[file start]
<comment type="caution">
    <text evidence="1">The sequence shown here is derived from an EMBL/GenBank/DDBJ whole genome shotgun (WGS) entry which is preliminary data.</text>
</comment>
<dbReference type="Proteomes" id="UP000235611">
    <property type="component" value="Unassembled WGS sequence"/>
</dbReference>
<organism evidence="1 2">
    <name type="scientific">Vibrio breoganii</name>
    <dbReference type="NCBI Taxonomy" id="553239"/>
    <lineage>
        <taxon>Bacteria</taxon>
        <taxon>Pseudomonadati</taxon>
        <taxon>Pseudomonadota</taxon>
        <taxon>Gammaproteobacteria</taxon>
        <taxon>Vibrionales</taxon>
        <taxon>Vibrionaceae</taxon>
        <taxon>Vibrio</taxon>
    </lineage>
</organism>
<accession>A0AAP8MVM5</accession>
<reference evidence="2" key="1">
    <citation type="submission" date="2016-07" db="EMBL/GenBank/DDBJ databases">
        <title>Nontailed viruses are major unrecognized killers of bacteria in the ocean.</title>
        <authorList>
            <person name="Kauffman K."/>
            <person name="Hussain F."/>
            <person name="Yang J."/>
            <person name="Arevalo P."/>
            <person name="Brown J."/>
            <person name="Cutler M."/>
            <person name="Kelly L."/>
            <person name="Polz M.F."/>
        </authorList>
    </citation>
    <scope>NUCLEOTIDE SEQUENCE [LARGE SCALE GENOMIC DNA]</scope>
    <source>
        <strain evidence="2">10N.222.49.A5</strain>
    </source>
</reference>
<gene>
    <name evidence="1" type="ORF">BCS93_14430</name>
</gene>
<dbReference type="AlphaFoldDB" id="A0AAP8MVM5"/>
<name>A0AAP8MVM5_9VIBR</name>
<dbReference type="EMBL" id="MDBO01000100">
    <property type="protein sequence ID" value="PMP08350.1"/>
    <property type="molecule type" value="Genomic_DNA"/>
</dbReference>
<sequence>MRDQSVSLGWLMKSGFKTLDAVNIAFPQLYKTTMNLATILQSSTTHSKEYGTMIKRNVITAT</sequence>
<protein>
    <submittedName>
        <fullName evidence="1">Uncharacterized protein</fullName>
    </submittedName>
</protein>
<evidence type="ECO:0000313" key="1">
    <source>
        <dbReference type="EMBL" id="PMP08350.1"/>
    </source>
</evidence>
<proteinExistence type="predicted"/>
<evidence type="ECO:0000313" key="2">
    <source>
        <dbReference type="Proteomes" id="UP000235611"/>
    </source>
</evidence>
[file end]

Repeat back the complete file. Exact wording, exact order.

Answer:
<comment type="caution">
    <text evidence="1">The sequence shown here is derived from an EMBL/GenBank/DDBJ whole genome shotgun (WGS) entry which is preliminary data.</text>
</comment>
<dbReference type="Proteomes" id="UP000235611">
    <property type="component" value="Unassembled WGS sequence"/>
</dbReference>
<organism evidence="1 2">
    <name type="scientific">Vibrio breoganii</name>
    <dbReference type="NCBI Taxonomy" id="553239"/>
    <lineage>
        <taxon>Bacteria</taxon>
        <taxon>Pseudomonadati</taxon>
        <taxon>Pseudomonadota</taxon>
        <taxon>Gammaproteobacteria</taxon>
        <taxon>Vibrionales</taxon>
        <taxon>Vibrionaceae</taxon>
        <taxon>Vibrio</taxon>
    </lineage>
</organism>
<accession>A0AAP8MVM5</accession>
<reference evidence="2" key="1">
    <citation type="submission" date="2016-07" db="EMBL/GenBank/DDBJ databases">
        <title>Nontailed viruses are major unrecognized killers of bacteria in the ocean.</title>
        <authorList>
            <person name="Kauffman K."/>
            <person name="Hussain F."/>
            <person name="Yang J."/>
            <person name="Arevalo P."/>
            <person name="Brown J."/>
            <person name="Cutler M."/>
            <person name="Kelly L."/>
            <person name="Polz M.F."/>
        </authorList>
    </citation>
    <scope>NUCLEOTIDE SEQUENCE [LARGE SCALE GENOMIC DNA]</scope>
    <source>
        <strain evidence="2">10N.222.49.A5</strain>
    </source>
</reference>
<gene>
    <name evidence="1" type="ORF">BCS93_14430</name>
</gene>
<dbReference type="AlphaFoldDB" id="A0AAP8MVM5"/>
<name>A0AAP8MVM5_9VIBR</name>
<dbReference type="EMBL" id="MDBO01000100">
    <property type="protein sequence ID" value="PMP08350.1"/>
    <property type="molecule type" value="Genomic_DNA"/>
</dbReference>
<sequence>MRDQSVSLGWLMKSGFKTLDAVNIAFPQLYKTTMNLATILQSSTTHSKEYGTMIKRNVITAT</sequence>
<protein>
    <submittedName>
        <fullName evidence="1">Uncharacterized protein</fullName>
    </submittedName>
</protein>
<evidence type="ECO:0000313" key="1">
    <source>
        <dbReference type="EMBL" id="PMP08350.1"/>
    </source>
</evidence>
<proteinExistence type="predicted"/>
<evidence type="ECO:0000313" key="2">
    <source>
        <dbReference type="Proteomes" id="UP000235611"/>
    </source>
</evidence>